Law School Dean Recommends Gift Cards
Posted Nov 13, 2007 7:33 PM CDT
By Martha Neil
A recent issue of Consumer Reports magazine advises shoppers to be wary this holiday season of buying gift cards that may involve hidden fees or may never be used.
But in fact it appears that the so-called "deadweight loss" associated with gift cards may be lower than for many other gifts, making them a better value than the magazine indicates, writes Saul Levmore, dean of the University of Chicago Law School, in a Faculty Blog post.
Depending on how well the giver knows the recipient, he or she may not make an optimum choice when purchasing a "real" gift, such as a holiday sweater, that could just wind up sitting in a drawer, Levmore points out. And as academic Joel Waldfogel says in what Levmore describes as his "well-known work on the deadweight loss associated with Christmas," the "extent of the giver's misestimate" of what the receiver actually would want can be considerable. It is between 10 and 33 percent of the price of the gift, as far as acquaintances are concerned, according to Waldfogel.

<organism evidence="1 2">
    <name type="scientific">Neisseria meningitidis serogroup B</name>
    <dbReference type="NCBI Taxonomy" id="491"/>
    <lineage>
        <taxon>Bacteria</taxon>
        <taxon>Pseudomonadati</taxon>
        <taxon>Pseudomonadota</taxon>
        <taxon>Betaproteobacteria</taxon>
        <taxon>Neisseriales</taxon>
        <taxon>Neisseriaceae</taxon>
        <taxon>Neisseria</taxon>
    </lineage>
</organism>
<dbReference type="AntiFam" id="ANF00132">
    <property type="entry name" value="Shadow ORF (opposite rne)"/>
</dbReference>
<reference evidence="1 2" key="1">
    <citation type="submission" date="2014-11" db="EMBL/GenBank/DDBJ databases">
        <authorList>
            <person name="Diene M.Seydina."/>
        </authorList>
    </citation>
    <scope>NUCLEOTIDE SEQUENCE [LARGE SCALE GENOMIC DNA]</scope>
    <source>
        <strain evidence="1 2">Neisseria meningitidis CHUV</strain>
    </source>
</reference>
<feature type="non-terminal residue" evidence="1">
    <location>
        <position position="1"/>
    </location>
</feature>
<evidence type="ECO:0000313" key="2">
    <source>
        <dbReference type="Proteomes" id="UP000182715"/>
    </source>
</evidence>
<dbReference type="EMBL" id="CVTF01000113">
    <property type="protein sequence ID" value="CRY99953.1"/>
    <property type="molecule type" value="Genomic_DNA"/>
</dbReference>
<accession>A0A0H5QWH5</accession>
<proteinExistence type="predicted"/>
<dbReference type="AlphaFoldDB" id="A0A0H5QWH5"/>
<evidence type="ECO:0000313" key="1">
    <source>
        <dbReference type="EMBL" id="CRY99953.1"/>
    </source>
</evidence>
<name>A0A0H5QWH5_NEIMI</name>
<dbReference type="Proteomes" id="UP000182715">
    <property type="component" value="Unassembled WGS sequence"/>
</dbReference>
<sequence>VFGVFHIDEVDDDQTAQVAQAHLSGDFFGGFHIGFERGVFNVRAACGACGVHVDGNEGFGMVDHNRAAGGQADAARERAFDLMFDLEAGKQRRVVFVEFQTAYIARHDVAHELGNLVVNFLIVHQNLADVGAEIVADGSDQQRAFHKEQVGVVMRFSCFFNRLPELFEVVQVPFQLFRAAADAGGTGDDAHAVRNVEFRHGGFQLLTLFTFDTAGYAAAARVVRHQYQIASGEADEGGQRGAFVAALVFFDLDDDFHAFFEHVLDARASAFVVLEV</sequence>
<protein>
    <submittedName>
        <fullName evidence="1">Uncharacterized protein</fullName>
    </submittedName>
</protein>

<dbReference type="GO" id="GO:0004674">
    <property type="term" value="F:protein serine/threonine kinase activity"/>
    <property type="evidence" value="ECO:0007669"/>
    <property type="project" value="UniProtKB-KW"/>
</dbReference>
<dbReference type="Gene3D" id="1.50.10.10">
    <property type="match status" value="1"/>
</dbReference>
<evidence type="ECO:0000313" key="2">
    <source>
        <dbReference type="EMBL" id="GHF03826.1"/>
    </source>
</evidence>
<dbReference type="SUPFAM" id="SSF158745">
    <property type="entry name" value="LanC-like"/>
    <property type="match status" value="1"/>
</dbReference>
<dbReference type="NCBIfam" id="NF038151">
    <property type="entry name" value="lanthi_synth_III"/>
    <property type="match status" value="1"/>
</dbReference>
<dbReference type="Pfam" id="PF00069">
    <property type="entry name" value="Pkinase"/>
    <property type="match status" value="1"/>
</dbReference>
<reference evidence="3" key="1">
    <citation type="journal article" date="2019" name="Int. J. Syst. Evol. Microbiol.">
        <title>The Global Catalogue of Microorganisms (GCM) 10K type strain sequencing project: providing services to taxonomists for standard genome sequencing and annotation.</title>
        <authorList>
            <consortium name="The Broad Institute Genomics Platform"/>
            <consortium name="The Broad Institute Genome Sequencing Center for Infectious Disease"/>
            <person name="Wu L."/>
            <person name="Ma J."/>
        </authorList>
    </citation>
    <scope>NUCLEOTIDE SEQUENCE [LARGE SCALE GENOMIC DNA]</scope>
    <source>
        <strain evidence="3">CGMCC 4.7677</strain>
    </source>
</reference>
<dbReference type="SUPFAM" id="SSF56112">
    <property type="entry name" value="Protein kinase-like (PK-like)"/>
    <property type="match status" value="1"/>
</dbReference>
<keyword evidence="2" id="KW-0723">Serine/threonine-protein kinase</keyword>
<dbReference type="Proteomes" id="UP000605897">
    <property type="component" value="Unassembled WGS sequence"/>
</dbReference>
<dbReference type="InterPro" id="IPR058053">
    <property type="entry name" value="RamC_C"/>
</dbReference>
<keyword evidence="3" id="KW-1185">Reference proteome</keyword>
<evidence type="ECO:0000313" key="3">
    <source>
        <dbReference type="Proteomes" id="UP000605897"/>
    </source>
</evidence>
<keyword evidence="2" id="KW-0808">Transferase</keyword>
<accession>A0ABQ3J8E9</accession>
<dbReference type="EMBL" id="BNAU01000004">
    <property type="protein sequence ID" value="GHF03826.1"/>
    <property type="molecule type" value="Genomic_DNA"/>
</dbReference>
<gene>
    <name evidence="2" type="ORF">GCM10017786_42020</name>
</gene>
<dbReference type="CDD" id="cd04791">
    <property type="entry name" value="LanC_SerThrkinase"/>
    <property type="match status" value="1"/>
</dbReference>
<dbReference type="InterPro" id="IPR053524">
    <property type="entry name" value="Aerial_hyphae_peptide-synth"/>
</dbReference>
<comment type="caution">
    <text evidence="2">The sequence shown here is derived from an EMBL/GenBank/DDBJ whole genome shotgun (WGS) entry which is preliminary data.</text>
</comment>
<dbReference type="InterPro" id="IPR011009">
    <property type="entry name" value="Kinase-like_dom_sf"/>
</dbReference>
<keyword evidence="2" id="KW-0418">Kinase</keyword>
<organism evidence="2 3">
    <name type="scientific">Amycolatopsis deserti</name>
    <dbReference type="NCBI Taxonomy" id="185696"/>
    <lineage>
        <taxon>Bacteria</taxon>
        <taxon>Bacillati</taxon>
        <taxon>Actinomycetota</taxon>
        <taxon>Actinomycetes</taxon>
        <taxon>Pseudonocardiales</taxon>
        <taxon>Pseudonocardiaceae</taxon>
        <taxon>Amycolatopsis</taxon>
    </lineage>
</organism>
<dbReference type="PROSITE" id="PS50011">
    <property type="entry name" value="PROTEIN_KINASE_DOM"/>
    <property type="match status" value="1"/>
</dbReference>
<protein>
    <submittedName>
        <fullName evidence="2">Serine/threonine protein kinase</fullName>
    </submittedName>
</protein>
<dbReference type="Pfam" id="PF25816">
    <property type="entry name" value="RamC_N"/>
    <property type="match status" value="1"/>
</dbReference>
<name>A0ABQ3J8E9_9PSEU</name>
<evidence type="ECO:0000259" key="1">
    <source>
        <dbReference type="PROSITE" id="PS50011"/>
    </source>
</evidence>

Other issues arise, too, when one starts considering the gift card issue from a more sophisticated economic perspective, according to Levmore, who goes on to discuss the time value of money, transaction costs, potential tax evasion and the similarity of gifts and government transfers in his eight-paragraph post.
Bottom line: "If Consumer Reports means to encourage gift cards that do not expire and that do not come with hidden fees, then it is hard to argue with that message," he writes. "But if they mean to say that conventional gifts are superior, or that cash gifts are to be preferred, then the matter is much more complicated."